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by Paul Dean
A review of What Are Universities For? by Stefan Collini
was right!Support The
For most of the twentieth century, the purpose of universities was twofold: To enable suitably qualified persons to study in depth an academic subject in which they were interested, and to allow senior scholars the facilities to pursue research which would extend the boundaries of knowledge. Those, one might think, are sufficiently demanding and admirable aims. They are not good enough, however, for the politicians and business magnates who currently manage British universities, and are regarded as absurdly outdated and self-indulgent. What these people think universities are for is to increase our GNP and international competitiveness. All other considerations must give way to this.
Throughout the 1980s, universities had to cope with an expansion in student numbers combined with brutal cuts in government funding, but they somehow maintained the “top-down” model I just sketched. Then, in the 1990s, came two decisive changes. In 1992, the Polytechnics (institutions of higher education offering more vocational courses) were allowed to call themselves universities, doubling the number of “universities” overnight without effacing the real—and important—distinctions between the types of education available. This blurred the concept of university education in ways that were not always helpful. More damagingly, in 1998 the state grant, which had enabled undergraduates to study at minimal or no cost to their families, was replaced by the student loan which, upon graduation, students must repay over time. (It is estimated that someone who began a British university course in the Fall of 2011 will owe around £27,000 [more than $43,000] on graduating.) This created a “bottom-up” model in which a university education became a right to be claimed instead of a privilege to be earned, and students became customers in the academic marketplace.
Stefan Collini, a professor of English at Cambridge, in this often hard-hitting, polemical book, duly notes these changes, but is nowhere near angry enough about them. The first, more valuable, part of the book is all new material, while part two reprints previous work, some of it now very dated; room should have been made for Collini’s withering critique of the Coalition Government’s latest white paper on higher education, which he published in the London Review of Books in August 2011. There he quoted the white paper’s mind-boggling description of its own proposals as “crucial to ensuring that students experience the higher education they want”! The objection that, as he went on to say, “The model of the student as consumer is inimical to education”—since students are in no position to know what they want in advance, and in any case there may be things which they might not want but nonetheless need to know—cuts no ice with the politicians who run our universities from not the Department of Education, but the Department for Business, Innovation, and Skills. That ludicrous title betrays a total incomprehension of the function of universities, or indeed any educational institution.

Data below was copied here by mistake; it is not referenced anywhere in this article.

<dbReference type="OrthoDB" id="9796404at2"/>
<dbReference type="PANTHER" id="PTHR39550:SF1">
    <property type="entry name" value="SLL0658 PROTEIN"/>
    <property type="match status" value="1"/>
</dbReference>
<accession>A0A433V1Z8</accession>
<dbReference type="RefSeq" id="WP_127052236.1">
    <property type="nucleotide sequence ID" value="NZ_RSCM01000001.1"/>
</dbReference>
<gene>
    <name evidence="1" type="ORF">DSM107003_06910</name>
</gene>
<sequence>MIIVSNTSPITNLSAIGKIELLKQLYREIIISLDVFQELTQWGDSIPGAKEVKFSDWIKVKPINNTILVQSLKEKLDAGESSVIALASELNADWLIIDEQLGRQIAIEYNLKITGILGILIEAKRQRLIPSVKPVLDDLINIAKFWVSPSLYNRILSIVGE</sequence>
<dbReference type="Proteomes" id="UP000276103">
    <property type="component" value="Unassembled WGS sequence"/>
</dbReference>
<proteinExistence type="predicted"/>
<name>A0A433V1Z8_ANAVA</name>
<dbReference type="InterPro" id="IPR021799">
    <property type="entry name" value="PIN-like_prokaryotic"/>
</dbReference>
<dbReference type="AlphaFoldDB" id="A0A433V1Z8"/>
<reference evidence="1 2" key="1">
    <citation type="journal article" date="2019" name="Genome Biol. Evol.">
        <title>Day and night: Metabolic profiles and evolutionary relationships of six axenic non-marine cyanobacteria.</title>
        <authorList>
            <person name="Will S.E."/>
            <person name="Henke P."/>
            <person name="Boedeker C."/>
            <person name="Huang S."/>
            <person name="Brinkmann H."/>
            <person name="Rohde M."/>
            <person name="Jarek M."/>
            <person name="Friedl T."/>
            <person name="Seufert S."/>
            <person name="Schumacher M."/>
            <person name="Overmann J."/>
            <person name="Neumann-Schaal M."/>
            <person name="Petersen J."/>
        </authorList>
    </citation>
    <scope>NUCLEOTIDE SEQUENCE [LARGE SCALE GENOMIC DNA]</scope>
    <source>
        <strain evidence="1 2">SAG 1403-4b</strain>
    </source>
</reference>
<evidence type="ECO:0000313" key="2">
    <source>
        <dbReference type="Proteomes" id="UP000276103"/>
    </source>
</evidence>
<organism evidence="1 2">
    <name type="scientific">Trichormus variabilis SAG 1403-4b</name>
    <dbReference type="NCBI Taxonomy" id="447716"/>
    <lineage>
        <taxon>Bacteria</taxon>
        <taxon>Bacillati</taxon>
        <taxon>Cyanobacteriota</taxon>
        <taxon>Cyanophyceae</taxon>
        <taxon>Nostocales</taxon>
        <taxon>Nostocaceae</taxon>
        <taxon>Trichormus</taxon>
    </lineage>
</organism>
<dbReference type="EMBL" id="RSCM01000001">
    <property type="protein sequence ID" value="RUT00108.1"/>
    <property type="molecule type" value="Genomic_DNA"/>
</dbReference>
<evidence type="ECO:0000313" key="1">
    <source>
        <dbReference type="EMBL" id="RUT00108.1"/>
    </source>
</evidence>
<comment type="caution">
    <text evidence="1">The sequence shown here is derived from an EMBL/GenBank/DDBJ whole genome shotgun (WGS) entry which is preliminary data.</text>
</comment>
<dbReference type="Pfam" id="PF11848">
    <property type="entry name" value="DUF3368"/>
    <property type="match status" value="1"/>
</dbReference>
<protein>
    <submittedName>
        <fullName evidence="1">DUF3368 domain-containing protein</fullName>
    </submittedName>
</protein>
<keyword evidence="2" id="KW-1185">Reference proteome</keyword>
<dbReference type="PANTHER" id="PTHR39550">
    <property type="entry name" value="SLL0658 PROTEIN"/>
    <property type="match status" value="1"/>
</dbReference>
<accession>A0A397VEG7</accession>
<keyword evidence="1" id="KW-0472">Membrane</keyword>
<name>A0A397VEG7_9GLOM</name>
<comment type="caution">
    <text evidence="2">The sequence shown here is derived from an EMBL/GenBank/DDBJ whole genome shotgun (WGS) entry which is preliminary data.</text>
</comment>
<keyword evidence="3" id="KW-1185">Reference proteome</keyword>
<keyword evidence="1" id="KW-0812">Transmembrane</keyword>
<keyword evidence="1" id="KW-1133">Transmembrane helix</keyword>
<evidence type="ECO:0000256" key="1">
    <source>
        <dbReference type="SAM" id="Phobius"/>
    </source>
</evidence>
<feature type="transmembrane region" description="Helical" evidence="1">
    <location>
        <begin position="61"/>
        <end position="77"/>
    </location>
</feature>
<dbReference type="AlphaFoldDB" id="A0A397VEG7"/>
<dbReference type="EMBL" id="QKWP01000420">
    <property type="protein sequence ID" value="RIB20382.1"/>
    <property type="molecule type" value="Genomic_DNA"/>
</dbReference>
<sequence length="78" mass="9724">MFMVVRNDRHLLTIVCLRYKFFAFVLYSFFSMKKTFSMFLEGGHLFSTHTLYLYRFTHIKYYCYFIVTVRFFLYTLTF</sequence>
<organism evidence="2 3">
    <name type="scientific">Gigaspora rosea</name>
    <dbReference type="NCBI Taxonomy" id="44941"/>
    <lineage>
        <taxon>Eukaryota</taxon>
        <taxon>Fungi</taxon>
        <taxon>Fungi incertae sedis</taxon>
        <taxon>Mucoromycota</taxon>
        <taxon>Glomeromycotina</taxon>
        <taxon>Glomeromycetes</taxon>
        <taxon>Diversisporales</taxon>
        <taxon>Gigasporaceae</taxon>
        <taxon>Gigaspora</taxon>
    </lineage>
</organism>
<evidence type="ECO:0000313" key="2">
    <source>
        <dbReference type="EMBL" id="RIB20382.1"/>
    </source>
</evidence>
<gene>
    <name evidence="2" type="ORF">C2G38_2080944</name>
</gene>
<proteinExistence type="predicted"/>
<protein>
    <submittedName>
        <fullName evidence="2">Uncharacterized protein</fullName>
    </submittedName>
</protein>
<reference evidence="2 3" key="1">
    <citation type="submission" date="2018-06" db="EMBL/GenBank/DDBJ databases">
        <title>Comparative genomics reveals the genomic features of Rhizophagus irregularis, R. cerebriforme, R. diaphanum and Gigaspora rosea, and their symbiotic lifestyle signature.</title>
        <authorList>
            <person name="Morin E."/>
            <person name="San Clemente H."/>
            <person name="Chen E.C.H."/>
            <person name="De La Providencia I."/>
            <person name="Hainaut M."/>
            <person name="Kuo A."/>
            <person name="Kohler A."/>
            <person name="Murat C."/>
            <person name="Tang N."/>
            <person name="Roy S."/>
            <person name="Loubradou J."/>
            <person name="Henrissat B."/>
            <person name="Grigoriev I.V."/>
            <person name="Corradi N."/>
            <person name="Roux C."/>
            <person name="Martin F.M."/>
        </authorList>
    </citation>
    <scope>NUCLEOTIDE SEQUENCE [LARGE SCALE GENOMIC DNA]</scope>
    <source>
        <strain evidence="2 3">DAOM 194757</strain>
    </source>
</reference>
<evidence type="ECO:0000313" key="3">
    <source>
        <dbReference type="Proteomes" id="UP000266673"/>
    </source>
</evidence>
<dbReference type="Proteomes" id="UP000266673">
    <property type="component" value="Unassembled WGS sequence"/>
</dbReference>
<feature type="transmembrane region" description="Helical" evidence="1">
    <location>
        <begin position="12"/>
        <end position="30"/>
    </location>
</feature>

Collini is notably unsympathetic to those, like myself, who deplore the current situation and compare it unfavorably with that of a generation ago. We are diagnosed as exhibiting “a rather unintelligent form of conservatism, and one doomed to irrelevance.” Fortunately, there are more important things to worry about than being relevant. The British education system inhabits an Alice-in-Wonderland world in which each August sees the publication of new record percentages for the top grades in the university qualifying examination, yet each October the new cohort of undergraduates has to be given remedial tuition in English and mathematics, essay writing, and independent learning techniques. The first year of many degree courses consists of work which would once have been done in school. Seminar groups are often too large for any real discussion to take place, but smaller groups are impossible because of the falling staff to student ratios consequent upon job cuts. Faculty members are expected to “prove” the direct fiscal benefit of their own research to their university’s economic productivity, or lose their tenure. (“Direct” is interpreted quite literally; it won’t do to cite sales figures of one’s books, or peer references in footnotes and the like.) As a result of falling standards—indignantly denied by successive governments of every stripe—degree courses have been diluted, and degree classes (First, Upper Second, Lower Second, Third) abolished in many places. At my alma mater it is possible to graduate in English Literature without having to take an examination paper on the plays of Shakespeare! Smaller departments, judged to be uneconomic, may be merged or closed down, making a mockery of government propaganda about “expanding choice.” The concept of learning for its own sake is dismissed as an uneconomic pipedream. (In a probing analysis of Newman’s Idea of a University, a text routinely cited in this connection, Collini points out that everything for Newman is underpinned by theological principles and that therefore, even for him, the acquisition of knowledge cannot be an end in itself.) No one can blame the students, conscious of the burden of debt, for wanting degrees that will lead to employment. They have passed through a system in which all their learning is geared to what will be examined, and they know no other possibility. Nor do their younger teachers, themselves the products of the slimline courses of the 1980s and beyond.